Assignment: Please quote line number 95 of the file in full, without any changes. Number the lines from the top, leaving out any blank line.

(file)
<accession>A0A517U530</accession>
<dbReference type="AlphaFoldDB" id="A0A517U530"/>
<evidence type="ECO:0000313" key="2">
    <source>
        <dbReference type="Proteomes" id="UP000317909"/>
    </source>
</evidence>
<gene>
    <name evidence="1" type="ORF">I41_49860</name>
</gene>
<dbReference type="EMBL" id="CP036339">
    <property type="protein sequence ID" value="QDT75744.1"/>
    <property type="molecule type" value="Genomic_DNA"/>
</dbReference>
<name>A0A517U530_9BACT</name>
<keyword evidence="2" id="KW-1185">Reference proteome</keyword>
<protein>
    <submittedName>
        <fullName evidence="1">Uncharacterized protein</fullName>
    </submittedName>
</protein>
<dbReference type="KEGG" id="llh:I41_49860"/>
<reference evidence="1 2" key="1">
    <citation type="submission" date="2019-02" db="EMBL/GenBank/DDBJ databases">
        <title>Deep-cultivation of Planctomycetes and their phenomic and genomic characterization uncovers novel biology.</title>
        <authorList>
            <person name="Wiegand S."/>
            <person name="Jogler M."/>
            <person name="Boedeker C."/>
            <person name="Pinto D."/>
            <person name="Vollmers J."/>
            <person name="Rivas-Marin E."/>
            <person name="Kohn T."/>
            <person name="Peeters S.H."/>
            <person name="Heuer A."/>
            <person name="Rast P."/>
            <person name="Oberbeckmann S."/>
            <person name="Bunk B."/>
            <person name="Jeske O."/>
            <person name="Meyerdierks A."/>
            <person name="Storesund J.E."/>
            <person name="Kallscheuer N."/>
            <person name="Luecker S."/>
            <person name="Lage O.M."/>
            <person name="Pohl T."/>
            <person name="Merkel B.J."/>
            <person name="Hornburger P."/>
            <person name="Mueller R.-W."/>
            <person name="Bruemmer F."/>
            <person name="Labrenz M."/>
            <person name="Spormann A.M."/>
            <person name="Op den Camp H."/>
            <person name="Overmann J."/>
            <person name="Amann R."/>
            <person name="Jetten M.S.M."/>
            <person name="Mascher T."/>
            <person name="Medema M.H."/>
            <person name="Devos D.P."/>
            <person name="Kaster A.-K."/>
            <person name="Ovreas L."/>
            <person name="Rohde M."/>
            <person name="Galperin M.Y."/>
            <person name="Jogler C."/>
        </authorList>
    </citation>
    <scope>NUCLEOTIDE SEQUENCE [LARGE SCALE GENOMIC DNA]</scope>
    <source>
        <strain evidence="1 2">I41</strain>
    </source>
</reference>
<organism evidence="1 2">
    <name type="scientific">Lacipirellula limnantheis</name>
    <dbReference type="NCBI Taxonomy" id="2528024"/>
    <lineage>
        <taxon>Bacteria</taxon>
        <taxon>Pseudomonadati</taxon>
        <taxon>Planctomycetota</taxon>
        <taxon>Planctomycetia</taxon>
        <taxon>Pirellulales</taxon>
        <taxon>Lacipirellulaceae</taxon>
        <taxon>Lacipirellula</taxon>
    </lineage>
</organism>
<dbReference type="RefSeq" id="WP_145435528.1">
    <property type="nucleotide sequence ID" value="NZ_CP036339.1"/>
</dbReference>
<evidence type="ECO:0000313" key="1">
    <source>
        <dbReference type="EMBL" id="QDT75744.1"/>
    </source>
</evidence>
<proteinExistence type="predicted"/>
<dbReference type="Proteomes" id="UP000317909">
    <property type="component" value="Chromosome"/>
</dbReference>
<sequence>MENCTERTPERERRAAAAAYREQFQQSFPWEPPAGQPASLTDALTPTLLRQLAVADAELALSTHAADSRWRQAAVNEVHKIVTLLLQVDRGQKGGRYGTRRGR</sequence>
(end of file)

</dbReference>